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8 July 2021


High-Performance Dogs Compete for the Win

If you didn’t already know, there is a whole world of dog competition based on breed, and based on their ability to perform certain tasks, tricks, and jobs. The American Kennel Club hosts over 22,000 of these events each year! You can find one near you to check out the excitement. There are additional competitive […]

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If you didn’t already know, there is a whole world of dog competition based on breed, and based on their ability to perform certain tasks, tricks, and jobs. The American Kennel Club hosts over 22,000 of these events each year! You can find one near you to check out the excitement.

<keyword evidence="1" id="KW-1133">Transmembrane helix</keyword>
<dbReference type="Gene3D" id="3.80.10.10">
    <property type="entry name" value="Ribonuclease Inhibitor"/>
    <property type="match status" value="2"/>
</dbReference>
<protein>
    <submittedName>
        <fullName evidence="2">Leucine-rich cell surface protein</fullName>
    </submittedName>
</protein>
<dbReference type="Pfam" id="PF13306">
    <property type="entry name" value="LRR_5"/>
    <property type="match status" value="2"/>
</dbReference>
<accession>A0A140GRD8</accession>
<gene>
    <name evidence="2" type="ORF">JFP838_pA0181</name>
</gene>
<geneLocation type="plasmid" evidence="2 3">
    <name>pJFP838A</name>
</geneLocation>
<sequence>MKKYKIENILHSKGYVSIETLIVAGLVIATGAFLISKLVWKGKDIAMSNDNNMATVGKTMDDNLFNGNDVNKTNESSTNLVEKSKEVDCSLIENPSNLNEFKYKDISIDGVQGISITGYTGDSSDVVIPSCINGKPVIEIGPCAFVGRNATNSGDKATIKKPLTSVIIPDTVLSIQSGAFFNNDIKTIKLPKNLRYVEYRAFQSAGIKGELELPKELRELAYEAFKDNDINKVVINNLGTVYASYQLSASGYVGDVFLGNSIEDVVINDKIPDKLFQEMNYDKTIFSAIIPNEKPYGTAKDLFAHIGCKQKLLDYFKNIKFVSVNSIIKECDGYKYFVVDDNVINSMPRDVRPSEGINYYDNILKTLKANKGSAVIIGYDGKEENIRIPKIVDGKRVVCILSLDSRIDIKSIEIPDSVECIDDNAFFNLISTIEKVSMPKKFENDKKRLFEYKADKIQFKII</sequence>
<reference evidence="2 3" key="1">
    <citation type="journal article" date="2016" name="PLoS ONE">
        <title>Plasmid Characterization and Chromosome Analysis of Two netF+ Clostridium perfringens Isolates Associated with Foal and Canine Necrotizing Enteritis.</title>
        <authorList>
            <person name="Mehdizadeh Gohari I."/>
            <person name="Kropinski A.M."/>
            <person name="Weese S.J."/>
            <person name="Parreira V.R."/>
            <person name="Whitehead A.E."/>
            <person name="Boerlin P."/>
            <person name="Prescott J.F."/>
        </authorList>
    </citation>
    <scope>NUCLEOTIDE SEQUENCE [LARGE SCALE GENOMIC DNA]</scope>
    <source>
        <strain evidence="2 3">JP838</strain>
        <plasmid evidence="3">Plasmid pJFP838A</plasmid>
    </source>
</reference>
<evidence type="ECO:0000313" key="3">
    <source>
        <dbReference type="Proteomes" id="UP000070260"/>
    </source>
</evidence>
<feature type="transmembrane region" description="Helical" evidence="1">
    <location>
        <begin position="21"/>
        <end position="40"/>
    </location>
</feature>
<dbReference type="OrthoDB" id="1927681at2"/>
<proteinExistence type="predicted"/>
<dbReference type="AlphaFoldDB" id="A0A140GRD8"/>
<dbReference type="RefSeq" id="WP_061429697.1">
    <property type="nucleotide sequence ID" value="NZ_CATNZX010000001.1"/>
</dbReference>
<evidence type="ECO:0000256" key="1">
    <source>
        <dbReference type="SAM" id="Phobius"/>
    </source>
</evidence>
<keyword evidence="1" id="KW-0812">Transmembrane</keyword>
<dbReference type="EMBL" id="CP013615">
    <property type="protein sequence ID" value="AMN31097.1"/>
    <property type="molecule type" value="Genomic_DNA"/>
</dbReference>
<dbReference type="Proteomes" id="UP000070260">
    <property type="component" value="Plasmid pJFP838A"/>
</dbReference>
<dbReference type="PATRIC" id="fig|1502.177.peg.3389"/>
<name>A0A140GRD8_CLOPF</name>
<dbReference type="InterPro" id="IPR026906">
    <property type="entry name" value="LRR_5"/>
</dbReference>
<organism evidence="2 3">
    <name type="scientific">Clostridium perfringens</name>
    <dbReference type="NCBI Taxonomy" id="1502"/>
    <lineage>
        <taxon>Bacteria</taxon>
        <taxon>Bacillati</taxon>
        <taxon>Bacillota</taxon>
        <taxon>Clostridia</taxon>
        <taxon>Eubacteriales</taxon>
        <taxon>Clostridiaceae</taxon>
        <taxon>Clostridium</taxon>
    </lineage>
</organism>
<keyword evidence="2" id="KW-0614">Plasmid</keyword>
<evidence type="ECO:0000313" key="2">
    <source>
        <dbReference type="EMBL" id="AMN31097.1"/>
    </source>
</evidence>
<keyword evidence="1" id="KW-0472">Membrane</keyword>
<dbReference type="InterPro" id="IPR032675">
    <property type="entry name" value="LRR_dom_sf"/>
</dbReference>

There are additional competitive events that are open to any dog breed. And some you can even try with your own pup at home. Who knows… Maybe your dog could be a future championship winner! If you’re really interested in getting started down this path, there are many different dog sports that your pup could compete in.

Dog Sporting Competitions

Once the Best in Breed are ranked, then come the sporting competitions like Fast CAT and Agility. The 2020 AKC Fast CAT Invitational and the 2020 AKC Agility Invitational took place in conjunction with the AKC National Championship.

The winners of each competition have trained with their handlers for hours on end, and have competed in many shows throughout the years. Both the canines and their humans have worked hard to get to this point, and take much pride in their accomplishments.

Phelan, the Fastest Dog USA, 2020